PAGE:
Wednesday, March 12, 2008


Koreans-- my own people-- sometimes baffle me. I'm thinking right now of the Korean tendency to do things together, to allow one's individuality to dissolve into the group,* which is often contradicted by an opposing tendency to be competitive and mistrustful of others in an academic environment.**

This is problematic whenever I assign, say, a group project or a team seminar presentation: many students will simply do their own part of the project without seeking synergy (a word that is, ironically, overused in Korean culture); they rarely feel a need to hone their presentation by bouncing ideas off their teammates.

I'm a bit worried about this right now because I'm teaching a Current Events English class in a seminar format, and judging by the sign-up sheet I passed around yesterday, the students all prefer to lone-wolf it. Since many of the presentation days have been left blank, I'm probably going to oblige the students to do team presentations on those days.

We'll see how it goes.

*This isn't unknown to Americans, of course: you can see a similar dissolution in the culture of our military, where a person is keenly aware that s/he is part of a chain of command; you can also see this happening at events like football games, where a mass of shirtless, painted, drunken, tubby guys will all act obnoxious in the same way, slaves to the gridiron ritual.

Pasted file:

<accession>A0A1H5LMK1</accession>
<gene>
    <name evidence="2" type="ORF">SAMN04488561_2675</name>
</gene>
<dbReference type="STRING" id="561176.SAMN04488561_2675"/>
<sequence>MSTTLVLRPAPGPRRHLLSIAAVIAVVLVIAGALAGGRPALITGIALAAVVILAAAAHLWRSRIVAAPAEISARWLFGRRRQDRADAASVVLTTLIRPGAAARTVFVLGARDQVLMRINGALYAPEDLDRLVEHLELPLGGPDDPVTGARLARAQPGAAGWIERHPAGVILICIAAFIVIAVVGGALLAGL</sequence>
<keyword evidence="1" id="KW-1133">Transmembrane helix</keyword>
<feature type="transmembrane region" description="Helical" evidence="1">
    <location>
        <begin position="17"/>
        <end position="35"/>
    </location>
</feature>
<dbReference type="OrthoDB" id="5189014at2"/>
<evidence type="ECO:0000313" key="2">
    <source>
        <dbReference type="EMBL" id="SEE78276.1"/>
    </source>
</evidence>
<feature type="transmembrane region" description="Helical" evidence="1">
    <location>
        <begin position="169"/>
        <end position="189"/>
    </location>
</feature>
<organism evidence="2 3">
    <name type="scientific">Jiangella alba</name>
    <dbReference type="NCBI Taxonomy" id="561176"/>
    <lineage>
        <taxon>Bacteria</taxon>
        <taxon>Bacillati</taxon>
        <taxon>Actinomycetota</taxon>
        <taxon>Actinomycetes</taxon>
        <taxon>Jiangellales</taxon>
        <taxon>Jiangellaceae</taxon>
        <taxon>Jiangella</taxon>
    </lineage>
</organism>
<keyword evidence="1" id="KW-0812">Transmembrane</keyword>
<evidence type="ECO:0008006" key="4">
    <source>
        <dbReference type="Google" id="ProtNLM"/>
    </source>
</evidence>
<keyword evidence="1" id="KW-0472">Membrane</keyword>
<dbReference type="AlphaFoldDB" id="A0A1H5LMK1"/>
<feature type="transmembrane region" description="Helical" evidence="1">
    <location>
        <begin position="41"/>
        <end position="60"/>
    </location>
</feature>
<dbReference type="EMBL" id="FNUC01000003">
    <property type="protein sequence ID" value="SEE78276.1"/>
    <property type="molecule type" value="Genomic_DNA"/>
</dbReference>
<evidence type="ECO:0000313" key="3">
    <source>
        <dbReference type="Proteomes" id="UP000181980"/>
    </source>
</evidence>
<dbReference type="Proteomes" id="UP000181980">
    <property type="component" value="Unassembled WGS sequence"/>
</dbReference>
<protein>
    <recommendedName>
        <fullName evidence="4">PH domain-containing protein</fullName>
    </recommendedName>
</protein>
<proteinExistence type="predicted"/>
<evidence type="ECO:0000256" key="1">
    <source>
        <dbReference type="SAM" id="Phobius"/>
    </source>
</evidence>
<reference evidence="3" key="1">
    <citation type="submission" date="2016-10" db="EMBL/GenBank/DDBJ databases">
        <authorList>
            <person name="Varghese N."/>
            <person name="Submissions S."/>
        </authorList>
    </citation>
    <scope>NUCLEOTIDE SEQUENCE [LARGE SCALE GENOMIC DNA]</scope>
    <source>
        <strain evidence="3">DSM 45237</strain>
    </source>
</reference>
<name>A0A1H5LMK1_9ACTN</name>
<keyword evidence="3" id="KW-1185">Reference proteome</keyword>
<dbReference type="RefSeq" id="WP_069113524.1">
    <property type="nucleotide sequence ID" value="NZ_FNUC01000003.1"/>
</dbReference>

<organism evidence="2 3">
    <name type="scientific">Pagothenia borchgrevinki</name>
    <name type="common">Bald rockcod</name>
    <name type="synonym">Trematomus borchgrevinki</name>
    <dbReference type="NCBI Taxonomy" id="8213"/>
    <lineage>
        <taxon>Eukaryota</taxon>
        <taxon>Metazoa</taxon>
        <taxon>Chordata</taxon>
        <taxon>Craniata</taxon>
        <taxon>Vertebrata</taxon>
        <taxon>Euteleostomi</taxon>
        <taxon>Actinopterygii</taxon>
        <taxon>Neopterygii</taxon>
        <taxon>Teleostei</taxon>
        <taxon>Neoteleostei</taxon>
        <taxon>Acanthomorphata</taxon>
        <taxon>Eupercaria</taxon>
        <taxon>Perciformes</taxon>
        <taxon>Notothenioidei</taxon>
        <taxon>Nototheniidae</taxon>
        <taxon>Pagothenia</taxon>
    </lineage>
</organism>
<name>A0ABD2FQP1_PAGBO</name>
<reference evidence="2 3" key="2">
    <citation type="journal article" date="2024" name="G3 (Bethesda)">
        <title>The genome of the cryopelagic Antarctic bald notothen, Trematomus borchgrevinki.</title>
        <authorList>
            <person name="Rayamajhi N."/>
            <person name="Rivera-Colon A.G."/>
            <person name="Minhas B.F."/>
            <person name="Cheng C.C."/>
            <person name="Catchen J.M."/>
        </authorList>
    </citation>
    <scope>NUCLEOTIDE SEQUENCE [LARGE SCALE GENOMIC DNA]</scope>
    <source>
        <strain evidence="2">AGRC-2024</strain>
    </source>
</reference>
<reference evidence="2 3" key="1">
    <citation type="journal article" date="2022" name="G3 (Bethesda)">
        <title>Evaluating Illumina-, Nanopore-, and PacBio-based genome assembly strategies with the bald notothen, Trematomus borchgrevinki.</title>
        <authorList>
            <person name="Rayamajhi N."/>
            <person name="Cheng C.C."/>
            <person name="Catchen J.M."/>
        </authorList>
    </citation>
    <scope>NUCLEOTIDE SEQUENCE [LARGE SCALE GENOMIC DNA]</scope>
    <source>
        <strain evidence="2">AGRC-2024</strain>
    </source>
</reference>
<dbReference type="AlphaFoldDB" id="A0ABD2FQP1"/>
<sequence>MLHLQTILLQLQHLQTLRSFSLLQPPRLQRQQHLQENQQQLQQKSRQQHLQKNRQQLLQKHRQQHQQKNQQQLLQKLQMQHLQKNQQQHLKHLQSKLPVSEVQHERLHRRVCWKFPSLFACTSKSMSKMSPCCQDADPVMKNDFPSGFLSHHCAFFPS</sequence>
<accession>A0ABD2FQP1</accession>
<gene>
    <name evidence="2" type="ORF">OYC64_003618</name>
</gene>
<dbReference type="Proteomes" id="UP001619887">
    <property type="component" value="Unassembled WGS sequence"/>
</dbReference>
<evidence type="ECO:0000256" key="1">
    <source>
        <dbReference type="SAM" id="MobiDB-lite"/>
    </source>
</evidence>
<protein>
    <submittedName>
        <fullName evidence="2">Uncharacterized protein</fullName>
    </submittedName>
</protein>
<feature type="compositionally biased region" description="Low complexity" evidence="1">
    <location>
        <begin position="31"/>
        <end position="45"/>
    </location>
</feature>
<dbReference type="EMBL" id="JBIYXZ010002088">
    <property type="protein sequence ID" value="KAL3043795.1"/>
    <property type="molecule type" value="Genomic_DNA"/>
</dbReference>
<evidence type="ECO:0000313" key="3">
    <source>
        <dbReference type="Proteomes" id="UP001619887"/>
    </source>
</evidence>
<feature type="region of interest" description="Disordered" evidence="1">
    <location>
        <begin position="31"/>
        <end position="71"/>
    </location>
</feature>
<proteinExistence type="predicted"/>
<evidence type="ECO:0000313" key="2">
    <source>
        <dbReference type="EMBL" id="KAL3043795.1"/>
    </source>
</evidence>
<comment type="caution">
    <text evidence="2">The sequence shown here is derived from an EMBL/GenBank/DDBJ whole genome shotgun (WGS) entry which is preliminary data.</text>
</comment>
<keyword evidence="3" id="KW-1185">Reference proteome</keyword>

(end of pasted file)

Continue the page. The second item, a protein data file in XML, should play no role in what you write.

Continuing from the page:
**I can guess at why this is so, but it's just a guess. I might, for example, conjecture that the East Asian notion of "circles of loyalty" helps foster competition: Koreans are very loyal to their own families first; they're also loyal to friends, and so it goes with ever-expanding (and, arguably, weakening) circles of loyalty. As a result, Koreans are often quite good at ignoring each other on the street: "I don't know you, so I owe you nothing." I might also conjecture that the Korean education system is set up in such a way that competition is inevitable, and that Korean notions of "face" will help focus competition on, for example, obtaining a spot at an elite university; such accomplishments result in prestige dividends that can last a lifetime (e.g., saying "I'm a Seoul National University alum" never gets old and will always open doors for you). As I said, though: just a guess.


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